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Farage Nigel May 2012More than the 40 or so Conservative MPs who signed it will agree with the Guardian letter supporting statutory press regulation.  And since over 40 Tories plus Labour and the Liberal Democrats equals a Commons majority, it might seem to follow that statutory regulation will now definitely happen.  But there is many a slip between cup and lip.  Although the Leveson inquiry will almost certainly propose some form of it, David Cameron may well respond with a fudge - which is why the form of words he used when giving evidence to it, "independent regulation with statutory backing", is ambiguous and ambivalent.

For example, the Prime Minister could propose a Press Complaints Commission replacement with more independent members and new powers to force newspapers to publish corrections and apologies.  My point is not that this would be the right solution - though there is a lot to be said for it - but that it might appease some of the Guardian letter signatories.  However, it is clear that Mr Cameron will be under eye-watering political pressure to introduce statutory regulation.  Ed Miliband and Nick Clegg are already in talks about press regulation, for all the world as if they - and not Mr Cameron and the Liberal Democrat leader- were leading a Coalition Government.

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20 Oct 2012 08:24:31

The end of Mitchell spells the end for Leveson

By Paul Goodman
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Screen shot 2012-10-20 at 05.26.19Strictly speaking, it was not the lobby and the media that forced Andrew Mitchell's resignation yesterday.  It was the unprecedented meeting of Wednesday's 1922 Committee, which found itself discussing whether or not he should continue as Chief Whip: the very fact that such a conversation took place at all made his position impossible.  But that meeting's event only took place because the Police Federation had kept the Mitchell story going for the best part of a month.  And the story had been kept going for that period because the lobby and the media made it happen.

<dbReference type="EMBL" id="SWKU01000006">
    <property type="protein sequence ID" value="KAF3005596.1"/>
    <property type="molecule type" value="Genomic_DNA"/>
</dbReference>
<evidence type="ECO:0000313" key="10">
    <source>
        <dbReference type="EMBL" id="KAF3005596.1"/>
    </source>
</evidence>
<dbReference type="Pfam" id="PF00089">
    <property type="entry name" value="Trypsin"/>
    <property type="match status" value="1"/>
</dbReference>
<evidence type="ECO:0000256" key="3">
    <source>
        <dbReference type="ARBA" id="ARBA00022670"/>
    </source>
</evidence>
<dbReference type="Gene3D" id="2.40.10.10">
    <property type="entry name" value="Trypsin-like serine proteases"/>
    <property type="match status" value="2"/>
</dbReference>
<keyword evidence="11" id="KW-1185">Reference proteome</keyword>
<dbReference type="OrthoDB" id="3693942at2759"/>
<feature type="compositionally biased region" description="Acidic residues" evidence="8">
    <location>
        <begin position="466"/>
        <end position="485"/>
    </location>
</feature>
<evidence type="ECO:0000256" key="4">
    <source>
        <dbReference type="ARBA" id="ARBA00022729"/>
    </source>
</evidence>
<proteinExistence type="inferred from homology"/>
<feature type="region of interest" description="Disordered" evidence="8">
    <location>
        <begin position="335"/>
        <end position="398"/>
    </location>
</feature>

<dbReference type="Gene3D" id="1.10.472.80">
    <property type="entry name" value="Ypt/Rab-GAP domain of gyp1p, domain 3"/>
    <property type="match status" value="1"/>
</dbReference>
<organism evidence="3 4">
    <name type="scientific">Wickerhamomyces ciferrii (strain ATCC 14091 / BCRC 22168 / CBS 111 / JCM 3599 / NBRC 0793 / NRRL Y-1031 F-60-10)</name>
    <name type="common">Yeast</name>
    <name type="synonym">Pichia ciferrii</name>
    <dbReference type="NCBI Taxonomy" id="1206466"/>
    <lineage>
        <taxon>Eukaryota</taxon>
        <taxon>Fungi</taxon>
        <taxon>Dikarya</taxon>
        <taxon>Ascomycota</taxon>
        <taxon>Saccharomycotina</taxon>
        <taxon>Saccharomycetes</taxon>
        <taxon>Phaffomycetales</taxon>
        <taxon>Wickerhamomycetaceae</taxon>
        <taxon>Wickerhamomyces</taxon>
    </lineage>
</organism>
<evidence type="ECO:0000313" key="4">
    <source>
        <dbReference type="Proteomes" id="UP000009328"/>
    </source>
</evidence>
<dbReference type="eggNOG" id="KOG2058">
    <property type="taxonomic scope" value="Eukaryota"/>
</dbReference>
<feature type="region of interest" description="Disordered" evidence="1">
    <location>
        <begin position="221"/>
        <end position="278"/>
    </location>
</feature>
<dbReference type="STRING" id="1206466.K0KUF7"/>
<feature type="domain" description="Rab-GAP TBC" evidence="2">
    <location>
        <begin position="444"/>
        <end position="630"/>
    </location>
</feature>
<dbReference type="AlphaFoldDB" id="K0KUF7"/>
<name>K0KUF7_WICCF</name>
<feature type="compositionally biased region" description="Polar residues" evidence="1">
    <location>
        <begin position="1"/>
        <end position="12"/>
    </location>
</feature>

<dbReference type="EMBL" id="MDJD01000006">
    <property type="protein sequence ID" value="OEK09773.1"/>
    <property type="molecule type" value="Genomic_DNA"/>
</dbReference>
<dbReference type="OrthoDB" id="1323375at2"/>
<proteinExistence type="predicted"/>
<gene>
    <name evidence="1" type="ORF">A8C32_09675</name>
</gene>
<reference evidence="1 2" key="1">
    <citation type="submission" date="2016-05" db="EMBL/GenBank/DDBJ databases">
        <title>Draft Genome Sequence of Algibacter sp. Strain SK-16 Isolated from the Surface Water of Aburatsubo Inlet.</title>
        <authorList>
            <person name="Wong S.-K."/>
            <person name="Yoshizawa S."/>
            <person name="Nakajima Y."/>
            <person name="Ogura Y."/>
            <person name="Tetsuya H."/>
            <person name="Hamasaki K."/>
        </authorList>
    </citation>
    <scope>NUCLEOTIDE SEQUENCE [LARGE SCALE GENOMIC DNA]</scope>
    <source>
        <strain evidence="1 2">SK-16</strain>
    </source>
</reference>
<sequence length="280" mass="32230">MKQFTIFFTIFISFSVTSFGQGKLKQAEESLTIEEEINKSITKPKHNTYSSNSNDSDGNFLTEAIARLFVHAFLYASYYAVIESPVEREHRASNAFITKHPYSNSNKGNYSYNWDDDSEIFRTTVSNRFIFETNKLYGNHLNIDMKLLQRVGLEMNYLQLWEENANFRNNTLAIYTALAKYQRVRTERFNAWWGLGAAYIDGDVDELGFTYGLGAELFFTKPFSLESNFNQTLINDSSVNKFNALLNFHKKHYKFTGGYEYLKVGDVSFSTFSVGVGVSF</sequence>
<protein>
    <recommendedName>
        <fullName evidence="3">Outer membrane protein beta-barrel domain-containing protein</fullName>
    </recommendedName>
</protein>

They made it happen not only because the Chief Whip was unpopular with some lobby journalists, but because the media (and in particular the Sun, which broke the story) wanted to come out on top.  This is not evidence of anti-Tory bias: it was no less aggressive in the case of Mr Mitchell or of Liam Fox than in the cases of, say, Peter Mandelson or Stephen Byers when New Labour ruled the roost.  Neither is its aggression necessarily a bad thing: on balance, it is better to have a puffed-up media than a cowed one.

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14 Oct 2012 18:31:25

Should Maria Miller order a judge-led inquiry into the BBC?

By Tim Montgomerie
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MILLER-MARIAIn his column for Saturday's Daily Mail Simon Heffer argued that the new Culture Secretary Maria Miller should order a judge-led inquiry into the BBC's handling of the Jimmy Savile affair. The investigation, he argued, should "find out how such behaviour could be allowed and who were responsible for letting it happen". He continued: "If that means ruining some more glittering posthumous reputations, so be it."

Mr Heffer doesn't stop there, however. He thinks the Corporation is on the floor and that there's an opportunity to kick it while it's vulnerable. He recommends three other lines of inquiry: